But the toll has become one of interest to everyone within West Virginia and Ohio because this crisis has become a drain on the local economies there. Southwest Ohio’s Montgomery County has one of the highest overdose death rates in the country and this crisis is costing the state between $4 billion and $5 billion a year. The opioid crisis has affected every community in the state to include the prison populations since Montgomery County has the largest female prison population for whom thirty-five percent of all charges against women in the last decade have been drug-related. Although there has been a slight decline in the past year’s overdose mortality deaths in the US, regions like West Virginia and Ohio will likely be dealing with the repercussions from this epidemic for several generations.

What we do know is that there are direct contributing factors to this epidemic. Research shows that the “supply-led addition of fentanyl to the drug market in response to heroin supply shocks and shortages” means that the changing of prescriptions by medical professionals is a first step to reversing this crisis. This means offering fentanyl-free alternatives must be imposed upon doctors and insurers alike.

Other factors like health insurance, housing, and income directly determine how long a patient remains on medication and what alternatives there are for when the doctor-prescribed pain-management regime has expired. The central factor here is that once opioid receptors are stimulated, the areas of the brain responsible for pleasure and mood are triggered and this is where prescription drug addiction kicks in. As insurers are more invested in covering products over services, we are not seeing very many insurance companies that cover behavioral pain therapy. Clearly, this is another area which needs to be pressed between the federal and local governments in getting insurers to cover more alternative pain management regimes.  Let’s not forget that the fentanyl crisis began where biopharmaceutical manufacturers sensed an opportunity to insert themselves and the more logical response from the states is to oblige all insurance companies to cover non-allopathic pain management over pharmaceutical responses. Similarly, evidence-based treatment for opioid addiction such as methadone and buprenorphine, must be rapidly in the very states (West Virginia and Kentucky) which currently prohibit Medicaid coverage of methadone maintenance and where insurance pre-authorization obstructs low threshold access among privately insured patients.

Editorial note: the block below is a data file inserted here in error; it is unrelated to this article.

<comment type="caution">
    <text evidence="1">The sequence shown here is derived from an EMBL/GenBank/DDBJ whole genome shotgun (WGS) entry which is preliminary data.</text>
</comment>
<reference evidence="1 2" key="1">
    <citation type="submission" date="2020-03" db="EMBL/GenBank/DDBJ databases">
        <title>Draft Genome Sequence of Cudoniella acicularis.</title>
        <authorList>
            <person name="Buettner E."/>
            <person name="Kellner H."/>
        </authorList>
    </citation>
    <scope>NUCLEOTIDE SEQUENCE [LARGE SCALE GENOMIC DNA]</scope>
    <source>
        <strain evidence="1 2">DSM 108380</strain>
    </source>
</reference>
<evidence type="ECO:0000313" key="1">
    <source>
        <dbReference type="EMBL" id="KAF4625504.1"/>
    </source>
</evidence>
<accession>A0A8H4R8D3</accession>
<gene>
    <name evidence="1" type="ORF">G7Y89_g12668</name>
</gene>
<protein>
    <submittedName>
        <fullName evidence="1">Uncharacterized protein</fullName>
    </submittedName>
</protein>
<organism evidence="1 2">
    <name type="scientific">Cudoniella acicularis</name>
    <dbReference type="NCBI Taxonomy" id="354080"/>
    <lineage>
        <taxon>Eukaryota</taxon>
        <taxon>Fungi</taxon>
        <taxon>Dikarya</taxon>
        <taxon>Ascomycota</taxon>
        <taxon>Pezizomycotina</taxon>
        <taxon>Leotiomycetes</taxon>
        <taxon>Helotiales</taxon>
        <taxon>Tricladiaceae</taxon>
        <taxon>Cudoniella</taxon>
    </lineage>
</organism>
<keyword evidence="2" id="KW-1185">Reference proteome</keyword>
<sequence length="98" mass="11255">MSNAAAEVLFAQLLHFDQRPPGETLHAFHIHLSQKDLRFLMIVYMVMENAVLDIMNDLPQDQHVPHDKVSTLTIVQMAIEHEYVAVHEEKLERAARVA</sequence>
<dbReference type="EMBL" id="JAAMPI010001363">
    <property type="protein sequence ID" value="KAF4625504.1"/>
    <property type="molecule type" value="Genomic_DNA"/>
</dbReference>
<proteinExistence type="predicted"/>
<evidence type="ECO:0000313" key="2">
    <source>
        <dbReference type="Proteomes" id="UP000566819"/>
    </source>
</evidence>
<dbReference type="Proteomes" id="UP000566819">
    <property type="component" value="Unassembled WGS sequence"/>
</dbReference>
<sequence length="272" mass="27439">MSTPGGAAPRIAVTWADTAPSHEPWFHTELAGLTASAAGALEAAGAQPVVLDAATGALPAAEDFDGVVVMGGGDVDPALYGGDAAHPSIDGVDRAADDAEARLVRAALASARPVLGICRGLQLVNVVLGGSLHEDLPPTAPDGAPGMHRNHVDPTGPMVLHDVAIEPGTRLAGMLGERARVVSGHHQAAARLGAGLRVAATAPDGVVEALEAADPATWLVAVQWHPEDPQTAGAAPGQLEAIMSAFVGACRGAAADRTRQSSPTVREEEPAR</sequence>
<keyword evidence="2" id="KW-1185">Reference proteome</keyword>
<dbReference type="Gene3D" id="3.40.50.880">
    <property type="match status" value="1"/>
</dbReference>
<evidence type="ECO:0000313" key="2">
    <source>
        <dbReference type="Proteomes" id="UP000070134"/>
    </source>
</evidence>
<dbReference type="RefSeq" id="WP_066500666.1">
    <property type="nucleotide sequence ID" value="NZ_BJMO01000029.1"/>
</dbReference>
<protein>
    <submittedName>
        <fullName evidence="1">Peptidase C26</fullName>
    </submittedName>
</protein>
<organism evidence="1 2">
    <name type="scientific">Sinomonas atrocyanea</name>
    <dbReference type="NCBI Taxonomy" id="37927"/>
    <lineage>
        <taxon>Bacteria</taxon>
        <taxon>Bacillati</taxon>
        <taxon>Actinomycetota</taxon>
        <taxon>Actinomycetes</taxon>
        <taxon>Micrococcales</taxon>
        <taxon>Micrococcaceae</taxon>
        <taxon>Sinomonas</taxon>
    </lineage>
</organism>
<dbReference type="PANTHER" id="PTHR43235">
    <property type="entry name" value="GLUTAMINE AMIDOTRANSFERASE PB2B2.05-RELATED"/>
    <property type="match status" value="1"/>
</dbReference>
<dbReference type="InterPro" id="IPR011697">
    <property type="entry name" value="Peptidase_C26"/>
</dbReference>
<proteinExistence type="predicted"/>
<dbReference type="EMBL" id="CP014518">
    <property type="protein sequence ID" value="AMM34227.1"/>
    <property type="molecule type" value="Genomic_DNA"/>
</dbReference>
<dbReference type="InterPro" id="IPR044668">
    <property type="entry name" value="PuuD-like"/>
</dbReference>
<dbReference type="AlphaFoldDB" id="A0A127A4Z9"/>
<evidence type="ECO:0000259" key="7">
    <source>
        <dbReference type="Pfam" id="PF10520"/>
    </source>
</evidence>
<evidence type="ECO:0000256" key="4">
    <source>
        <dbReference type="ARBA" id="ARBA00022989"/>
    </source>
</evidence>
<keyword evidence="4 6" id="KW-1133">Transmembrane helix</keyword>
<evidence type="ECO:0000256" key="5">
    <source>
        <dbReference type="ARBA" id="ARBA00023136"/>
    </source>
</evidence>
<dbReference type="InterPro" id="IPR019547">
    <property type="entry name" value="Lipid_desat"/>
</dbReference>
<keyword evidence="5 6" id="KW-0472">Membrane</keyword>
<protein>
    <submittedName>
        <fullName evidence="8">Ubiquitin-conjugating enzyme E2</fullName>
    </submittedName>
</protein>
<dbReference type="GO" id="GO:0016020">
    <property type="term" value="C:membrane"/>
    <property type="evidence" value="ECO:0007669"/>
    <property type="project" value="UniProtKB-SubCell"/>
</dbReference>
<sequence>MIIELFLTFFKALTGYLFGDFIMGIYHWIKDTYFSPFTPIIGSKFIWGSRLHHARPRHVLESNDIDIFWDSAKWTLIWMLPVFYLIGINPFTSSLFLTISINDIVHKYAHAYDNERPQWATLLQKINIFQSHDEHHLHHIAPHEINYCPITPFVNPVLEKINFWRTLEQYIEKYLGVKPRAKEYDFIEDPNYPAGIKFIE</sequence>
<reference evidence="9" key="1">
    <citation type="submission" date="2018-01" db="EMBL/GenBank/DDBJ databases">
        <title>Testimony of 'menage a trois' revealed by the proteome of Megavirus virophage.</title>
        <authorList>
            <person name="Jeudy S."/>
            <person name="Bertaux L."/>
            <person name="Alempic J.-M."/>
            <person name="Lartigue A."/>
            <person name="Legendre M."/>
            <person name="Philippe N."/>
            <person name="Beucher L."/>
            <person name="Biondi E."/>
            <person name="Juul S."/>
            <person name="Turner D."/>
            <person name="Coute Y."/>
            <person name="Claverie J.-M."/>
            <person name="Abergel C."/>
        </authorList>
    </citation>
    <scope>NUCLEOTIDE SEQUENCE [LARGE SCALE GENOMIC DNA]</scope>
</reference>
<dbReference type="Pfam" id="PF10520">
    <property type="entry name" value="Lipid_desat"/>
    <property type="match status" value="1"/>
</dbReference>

What is clear is that the opioid and heroin crisis is not going away any time soon and the national government needs a strategy in addition to listening to experts on the ground in these key states. Beginning with experts in the areas of the greatest distress will likely bring solutions as well as awareness to the public so that we can all be aware that, for instance, we all have a higher risk of opioid addiction the minute a family member is prescribed an opioid. And this crisis is not limited to Canada and the United States, as Mexico is dealing with the very same levels of addiction and mortality. While the reasons for the need for pain relief likewise need to be better understood (eg. increased obesity, surgical interventions and survivorship after injury and disease), we must be able to insist that Big Pharma and insurance companies are held accountable for invoking drastic reforms in how they market and cover pain relief.

Julian Vigo is a scholar, film-maker and human rights consultant. Her latest book is Earthquake in Haiti: The Pornography of Poverty and the Politics of Development (2015). She can be reached at: